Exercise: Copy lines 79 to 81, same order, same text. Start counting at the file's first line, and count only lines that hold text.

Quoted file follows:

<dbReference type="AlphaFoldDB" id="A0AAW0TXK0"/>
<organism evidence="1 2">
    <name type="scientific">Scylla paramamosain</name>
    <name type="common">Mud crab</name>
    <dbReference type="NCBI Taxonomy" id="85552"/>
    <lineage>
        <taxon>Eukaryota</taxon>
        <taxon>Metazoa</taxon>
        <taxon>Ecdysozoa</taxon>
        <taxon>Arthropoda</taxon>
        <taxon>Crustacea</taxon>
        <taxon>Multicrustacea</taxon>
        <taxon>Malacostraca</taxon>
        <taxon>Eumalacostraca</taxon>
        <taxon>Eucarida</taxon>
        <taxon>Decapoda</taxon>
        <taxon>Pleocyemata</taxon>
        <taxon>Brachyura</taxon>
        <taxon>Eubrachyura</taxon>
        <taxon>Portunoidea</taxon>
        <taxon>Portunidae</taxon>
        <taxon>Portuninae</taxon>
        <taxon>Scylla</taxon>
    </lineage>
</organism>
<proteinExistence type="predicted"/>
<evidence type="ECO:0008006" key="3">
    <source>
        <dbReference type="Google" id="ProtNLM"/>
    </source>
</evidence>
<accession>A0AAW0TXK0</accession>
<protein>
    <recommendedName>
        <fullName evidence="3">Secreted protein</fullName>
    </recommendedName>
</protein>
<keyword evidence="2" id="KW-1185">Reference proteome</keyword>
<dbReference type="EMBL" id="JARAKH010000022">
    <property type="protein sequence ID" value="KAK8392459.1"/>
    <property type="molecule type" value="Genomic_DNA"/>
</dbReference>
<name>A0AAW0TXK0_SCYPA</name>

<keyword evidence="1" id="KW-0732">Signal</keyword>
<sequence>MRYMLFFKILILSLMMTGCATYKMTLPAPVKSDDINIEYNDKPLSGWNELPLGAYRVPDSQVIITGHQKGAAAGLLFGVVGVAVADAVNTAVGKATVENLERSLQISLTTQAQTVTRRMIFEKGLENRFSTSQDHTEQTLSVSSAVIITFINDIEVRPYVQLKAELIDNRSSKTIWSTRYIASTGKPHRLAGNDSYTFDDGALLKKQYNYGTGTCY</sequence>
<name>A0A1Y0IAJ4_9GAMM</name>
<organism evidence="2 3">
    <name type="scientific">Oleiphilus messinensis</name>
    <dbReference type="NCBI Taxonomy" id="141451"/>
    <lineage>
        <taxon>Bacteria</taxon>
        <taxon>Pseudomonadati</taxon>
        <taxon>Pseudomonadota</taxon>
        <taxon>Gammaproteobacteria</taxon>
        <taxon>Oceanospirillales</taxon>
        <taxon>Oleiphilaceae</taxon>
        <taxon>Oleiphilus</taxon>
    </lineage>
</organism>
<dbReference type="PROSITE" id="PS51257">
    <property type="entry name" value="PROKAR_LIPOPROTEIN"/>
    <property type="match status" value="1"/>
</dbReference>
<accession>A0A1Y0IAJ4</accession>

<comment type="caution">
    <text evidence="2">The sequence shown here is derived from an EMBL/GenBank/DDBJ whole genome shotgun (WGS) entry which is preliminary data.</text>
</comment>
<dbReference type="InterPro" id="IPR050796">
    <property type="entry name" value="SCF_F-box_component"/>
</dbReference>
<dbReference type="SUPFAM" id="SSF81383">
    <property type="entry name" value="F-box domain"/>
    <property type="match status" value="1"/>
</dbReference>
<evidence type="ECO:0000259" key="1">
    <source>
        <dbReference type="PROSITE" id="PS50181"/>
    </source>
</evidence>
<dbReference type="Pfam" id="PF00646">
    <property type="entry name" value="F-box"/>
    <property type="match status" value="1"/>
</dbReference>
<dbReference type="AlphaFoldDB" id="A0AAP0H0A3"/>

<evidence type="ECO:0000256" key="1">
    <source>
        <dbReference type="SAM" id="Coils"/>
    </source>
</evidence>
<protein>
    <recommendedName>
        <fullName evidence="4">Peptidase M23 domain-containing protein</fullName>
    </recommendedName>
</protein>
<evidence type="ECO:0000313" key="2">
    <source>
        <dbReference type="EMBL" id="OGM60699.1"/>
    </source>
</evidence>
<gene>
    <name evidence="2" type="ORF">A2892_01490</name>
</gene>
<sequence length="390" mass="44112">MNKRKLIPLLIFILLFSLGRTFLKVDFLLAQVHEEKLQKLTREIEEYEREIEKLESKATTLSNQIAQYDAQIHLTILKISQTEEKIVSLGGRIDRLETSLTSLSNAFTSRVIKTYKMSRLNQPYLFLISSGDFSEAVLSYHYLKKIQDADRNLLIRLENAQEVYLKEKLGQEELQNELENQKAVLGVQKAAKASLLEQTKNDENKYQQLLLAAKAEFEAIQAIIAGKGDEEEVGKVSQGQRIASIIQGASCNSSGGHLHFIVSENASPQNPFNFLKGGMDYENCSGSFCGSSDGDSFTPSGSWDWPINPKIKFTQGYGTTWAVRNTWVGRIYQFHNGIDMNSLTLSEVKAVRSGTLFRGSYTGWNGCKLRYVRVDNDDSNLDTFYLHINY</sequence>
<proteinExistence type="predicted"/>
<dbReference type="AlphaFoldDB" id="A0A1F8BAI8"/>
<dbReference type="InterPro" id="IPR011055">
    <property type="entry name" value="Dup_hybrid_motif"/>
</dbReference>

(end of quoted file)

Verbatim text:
</evidence>
<dbReference type="Pfam" id="PF00646">
    <property type="entry name" value="F-box"/>